Bye bye Muzak, hello Bloom
First, we say goodbye to Muzak, which frankly had become superfluous since the rise of smooth jazz anyway:
Muzak Holdings LLC has filed for Chapter 11 protection in the U.S. Bankruptcy Court, The Wall Street Journal reports. The company, whose name has become synonymous with the bland background music you hear on elevators or in department stores, is attempting to restructure its massive debts, reported to reach almost $500 million.
Muzak was founded in 1934, but the non-distracting background music the company licensed didn’t spread until Warner Brothers later purchased it. President Dwight Eisenhower notoriously played Muzak in the White House and NASA has reportedly used the elevator music to calm down astronauts during missions.
Filing for bankruptcy doesn’t mean the company will be gone for good and it certainly won’t rid the world of elevator music, as many other companies have taken on the genre, but it’s a tough blow for saxophonists who play instrumental covers of hit songs.</em>
Sad as that might be, as one thing dies, another is created:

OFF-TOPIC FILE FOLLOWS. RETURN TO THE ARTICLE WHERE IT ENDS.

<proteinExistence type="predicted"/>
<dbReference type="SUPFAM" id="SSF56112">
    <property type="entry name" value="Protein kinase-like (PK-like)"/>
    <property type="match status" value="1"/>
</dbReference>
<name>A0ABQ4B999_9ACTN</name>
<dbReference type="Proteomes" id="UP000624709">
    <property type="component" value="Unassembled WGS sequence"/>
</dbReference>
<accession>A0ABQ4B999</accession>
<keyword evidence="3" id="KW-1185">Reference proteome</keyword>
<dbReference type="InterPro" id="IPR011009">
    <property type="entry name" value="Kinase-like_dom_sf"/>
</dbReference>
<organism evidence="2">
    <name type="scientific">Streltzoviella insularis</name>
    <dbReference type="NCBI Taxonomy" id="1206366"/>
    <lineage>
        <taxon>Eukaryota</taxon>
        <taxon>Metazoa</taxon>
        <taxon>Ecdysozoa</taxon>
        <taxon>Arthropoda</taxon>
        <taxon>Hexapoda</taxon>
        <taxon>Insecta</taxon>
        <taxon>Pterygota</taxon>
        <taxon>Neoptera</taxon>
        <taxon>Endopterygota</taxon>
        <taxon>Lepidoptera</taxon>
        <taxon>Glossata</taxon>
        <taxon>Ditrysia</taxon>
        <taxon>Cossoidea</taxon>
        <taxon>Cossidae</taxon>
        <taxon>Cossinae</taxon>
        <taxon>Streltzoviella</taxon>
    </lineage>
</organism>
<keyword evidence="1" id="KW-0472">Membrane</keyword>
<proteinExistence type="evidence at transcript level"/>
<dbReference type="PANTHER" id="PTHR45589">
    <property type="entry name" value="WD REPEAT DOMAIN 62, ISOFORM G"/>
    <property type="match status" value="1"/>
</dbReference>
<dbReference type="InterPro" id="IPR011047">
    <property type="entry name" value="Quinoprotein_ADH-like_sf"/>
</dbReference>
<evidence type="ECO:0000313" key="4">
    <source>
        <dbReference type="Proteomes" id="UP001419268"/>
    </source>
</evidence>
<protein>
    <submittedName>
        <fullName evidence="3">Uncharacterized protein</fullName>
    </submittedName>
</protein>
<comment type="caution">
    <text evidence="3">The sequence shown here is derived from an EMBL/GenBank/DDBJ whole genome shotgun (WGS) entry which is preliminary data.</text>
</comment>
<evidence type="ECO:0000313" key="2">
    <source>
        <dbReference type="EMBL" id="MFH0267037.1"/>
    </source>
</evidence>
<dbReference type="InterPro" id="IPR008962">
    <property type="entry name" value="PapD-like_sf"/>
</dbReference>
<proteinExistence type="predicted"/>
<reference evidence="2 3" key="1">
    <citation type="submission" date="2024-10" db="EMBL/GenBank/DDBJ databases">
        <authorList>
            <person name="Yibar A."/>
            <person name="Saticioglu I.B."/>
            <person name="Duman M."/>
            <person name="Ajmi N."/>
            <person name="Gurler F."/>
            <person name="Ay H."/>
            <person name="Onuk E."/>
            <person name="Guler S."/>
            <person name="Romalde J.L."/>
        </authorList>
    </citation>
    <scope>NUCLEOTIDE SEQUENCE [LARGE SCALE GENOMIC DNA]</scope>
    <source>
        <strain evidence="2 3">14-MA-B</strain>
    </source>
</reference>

I finally got an iPhone this weekend, and came across this amazing application from Brian Eno and Peter Chilvers called “Bloom”. It turns your iPhone into an ambient musical and artistic instrument, creating loops of music and random visuals based on the different “moods” programmed into the software. It’s playing as I write this, and in the 15 minutes or so since I started it, it has evolved my initial 3 taps on the screen into a varied, looping composition that in a sense feels and sounds as if you’re jamming with Eno, circa Music for Airports . It is based somewhat on the Koan program, and its marriage to the iPhone is true genius. It is addictive, enriching, and aurally mesmerizing. Get it now.